As soon as Douglas Yates, the all partially-sighted baritone who sings with them, got up to sing, everything felt better. He was humorous and it was intriguing to hear a classical Texan voice after meeting Chuck and Libby last week. He sang Britten's folk songs, and finished the afternoon off with a rousing version of Joshua by Mark Hayes, a song that I used to sing at school.
It was a really uplifting afternoon- what an unusual sound, and what great musicians, both the Londoners and the Baden-Wurttenburgers! Music can make you feel just great sometimes.
Who cares about the rain on the way home? Not me!
(it was lovely to see you Jacob)

Saturday, September 02, 2017

From The Kitchen: These Streets

Grayson Perry at the Serpentine Gallery

On the way there, a black squiggly shape in the distance on the water seemed incongruous. Not a cormorant, surely? But it spread its wings to dry in the early morning sunshine, and sure enough, the most peculiar of sea-birds had found its way into Hyde Park, probably to try to visit this exhibition.
It is a small, sweet exhibition that doesn't take long to go round. You're met by a piggy bank with different slots that allow you to self-define. You can be us, them, female, male, rural: there are various choices. I chose 'HOPE'.
There are some enormous woodcuts, with gorgeous design and contrast, and of course the familiar pots. The textiles are fantastic, and after seeing Dispossession, the Red Carpet seemed particularly appealing, with it's insincere-slogans-of-the-times and map of gentrification. The Durham banner was brilliant. Me and the Offsprogs love Trade Union banners; I felt like jumping up and down with excitement.
And the motorbike! Ah, bliss!
It's on till 10th September; it will inspire you. Go!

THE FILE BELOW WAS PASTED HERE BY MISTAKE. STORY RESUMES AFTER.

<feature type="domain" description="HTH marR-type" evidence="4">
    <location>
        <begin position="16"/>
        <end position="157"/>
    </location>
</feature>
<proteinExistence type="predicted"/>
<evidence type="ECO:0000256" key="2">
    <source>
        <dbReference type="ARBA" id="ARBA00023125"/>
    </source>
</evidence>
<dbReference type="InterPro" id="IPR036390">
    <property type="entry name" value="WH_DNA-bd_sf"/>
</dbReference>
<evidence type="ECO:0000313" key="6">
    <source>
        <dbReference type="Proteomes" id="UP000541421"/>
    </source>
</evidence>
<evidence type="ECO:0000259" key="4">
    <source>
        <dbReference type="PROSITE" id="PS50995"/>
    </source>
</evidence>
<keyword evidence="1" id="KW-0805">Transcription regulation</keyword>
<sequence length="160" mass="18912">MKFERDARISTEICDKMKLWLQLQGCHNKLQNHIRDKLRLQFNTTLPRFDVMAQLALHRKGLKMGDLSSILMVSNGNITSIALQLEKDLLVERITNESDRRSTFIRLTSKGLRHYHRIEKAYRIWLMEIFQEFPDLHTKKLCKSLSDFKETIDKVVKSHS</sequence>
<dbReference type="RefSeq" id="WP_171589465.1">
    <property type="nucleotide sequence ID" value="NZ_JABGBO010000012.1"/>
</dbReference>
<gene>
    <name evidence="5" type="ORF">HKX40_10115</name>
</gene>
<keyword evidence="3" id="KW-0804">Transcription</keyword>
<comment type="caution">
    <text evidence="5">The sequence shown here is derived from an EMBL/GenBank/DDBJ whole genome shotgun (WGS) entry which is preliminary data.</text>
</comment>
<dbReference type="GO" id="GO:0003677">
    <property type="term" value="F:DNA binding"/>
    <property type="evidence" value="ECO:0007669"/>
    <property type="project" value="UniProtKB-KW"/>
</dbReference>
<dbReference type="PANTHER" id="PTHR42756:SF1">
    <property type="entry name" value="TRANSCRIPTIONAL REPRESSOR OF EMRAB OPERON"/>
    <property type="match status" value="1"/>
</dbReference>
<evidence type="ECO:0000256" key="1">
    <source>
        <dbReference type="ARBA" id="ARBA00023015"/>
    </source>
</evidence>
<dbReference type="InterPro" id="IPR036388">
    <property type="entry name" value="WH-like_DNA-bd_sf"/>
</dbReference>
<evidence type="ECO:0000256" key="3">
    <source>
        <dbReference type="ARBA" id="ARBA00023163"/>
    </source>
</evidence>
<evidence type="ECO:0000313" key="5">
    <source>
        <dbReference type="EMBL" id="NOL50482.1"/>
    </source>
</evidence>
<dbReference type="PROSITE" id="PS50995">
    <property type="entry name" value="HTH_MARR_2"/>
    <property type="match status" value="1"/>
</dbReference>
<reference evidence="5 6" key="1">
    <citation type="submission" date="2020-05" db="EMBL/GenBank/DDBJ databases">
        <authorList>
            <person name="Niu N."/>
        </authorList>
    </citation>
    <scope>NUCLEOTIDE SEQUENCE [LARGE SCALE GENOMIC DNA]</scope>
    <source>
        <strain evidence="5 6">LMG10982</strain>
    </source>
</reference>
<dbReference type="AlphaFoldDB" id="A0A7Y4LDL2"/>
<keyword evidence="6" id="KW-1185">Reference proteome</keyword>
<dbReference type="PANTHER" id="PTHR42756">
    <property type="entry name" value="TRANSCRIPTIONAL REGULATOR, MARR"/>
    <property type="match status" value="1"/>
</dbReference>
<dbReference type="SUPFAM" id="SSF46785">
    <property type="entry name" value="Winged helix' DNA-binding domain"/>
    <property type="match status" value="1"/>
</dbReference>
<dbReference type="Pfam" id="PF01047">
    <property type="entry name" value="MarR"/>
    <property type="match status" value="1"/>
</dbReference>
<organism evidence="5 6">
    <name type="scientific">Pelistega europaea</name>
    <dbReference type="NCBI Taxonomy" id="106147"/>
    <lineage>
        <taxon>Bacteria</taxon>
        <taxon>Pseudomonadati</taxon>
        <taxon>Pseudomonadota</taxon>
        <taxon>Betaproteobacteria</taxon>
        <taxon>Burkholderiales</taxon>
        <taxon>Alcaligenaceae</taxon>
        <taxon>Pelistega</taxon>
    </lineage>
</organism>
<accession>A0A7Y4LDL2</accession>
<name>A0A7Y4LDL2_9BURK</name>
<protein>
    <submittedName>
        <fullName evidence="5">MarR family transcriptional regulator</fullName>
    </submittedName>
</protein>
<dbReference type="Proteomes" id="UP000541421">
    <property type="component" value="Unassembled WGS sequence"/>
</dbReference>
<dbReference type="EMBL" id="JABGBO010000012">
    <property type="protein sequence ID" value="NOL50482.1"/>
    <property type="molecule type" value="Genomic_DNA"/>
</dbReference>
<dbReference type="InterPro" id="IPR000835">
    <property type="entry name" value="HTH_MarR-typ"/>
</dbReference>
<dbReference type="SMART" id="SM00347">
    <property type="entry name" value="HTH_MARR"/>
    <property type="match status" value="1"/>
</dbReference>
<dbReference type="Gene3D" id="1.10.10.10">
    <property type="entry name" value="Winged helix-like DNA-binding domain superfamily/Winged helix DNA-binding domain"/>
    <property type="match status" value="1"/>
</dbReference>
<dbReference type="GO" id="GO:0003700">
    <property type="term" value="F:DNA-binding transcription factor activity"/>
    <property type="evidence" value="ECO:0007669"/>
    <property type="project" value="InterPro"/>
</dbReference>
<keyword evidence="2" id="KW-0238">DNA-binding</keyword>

Thursday, August 31, 2017

Art College Days

A self-portrait project from first year Fine Art at Brighton Polytechnic, and my small section of the massive room that about 30 of us shared as a studio. It was lucky to get a bit of a wall; some people were stuck in the middle. All the boys with northern accents built themselves a plastic tent to hide away from the Cockneys who laughed at them and thought they were thick. Judy Littman, who later started the fashion label English Eccentrics, sat next to me and played Stevie Wonder's music all day on her cassette player. She made herself fabulous clothes, like cowboy shirts made from children's patterned fleecy pyjama material, and she knitted pictures of bathrooms all day. The lecturers, all men, didn't understand her at all, but she was brilliant, as well as beautiful- she looked as though she had walked straight out of a pre-Raphaelite painting. Some of us used to go dancing every night in the Art College Basement- starting at 6.30 and finishing at midnight. My friend Mandy and me did etching so we always had inky hands and enormous appetites (it takes a lot of strength to wind round those massive handles on etching presses).
I went back twenty years later for an interview and the canteen lady recognised me.
Typical dinner: cottage pie, chips and cabbage, followed by a huge dry rock bun. Yum yum gimme some!

Surrealism Is Everyday Life

A football fixer was on the ginger line, bargaining, and dealing in young men. He was a young man himself, and looked like a footballer, and he was obviously very good at his job.